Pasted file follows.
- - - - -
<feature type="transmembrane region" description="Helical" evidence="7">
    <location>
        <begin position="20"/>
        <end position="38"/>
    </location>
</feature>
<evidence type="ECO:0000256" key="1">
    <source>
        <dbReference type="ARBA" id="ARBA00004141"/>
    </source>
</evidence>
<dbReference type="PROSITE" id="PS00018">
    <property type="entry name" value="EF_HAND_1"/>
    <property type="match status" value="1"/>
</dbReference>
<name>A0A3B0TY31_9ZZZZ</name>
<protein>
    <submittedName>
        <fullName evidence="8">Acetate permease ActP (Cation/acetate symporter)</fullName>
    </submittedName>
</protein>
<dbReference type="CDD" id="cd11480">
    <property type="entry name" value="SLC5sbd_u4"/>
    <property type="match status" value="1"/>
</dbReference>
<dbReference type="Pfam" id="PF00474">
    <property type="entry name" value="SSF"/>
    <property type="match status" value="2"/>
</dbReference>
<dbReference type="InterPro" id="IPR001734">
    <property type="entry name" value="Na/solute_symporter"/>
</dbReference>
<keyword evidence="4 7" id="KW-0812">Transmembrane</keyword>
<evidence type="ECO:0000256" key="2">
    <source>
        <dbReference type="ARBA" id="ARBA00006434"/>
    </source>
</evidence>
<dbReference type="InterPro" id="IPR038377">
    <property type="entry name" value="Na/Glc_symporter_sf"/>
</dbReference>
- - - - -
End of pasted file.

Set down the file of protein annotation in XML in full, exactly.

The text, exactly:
<feature type="transmembrane region" description="Helical" evidence="7">
    <location>
        <begin position="20"/>
        <end position="38"/>
    </location>
</feature>
<evidence type="ECO:0000256" key="1">
    <source>
        <dbReference type="ARBA" id="ARBA00004141"/>
    </source>
</evidence>
<dbReference type="PROSITE" id="PS00018">
    <property type="entry name" value="EF_HAND_1"/>
    <property type="match status" value="1"/>
</dbReference>
<name>A0A3B0TY31_9ZZZZ</name>
<protein>
    <submittedName>
        <fullName evidence="8">Acetate permease ActP (Cation/acetate symporter)</fullName>
    </submittedName>
</protein>
<dbReference type="CDD" id="cd11480">
    <property type="entry name" value="SLC5sbd_u4"/>
    <property type="match status" value="1"/>
</dbReference>
<dbReference type="Pfam" id="PF00474">
    <property type="entry name" value="SSF"/>
    <property type="match status" value="2"/>
</dbReference>
<dbReference type="InterPro" id="IPR001734">
    <property type="entry name" value="Na/solute_symporter"/>
</dbReference>
<keyword evidence="4 7" id="KW-0812">Transmembrane</keyword>
<evidence type="ECO:0000256" key="2">
    <source>
        <dbReference type="ARBA" id="ARBA00006434"/>
    </source>
</evidence>
<dbReference type="InterPro" id="IPR038377">
    <property type="entry name" value="Na/Glc_symporter_sf"/>
</dbReference>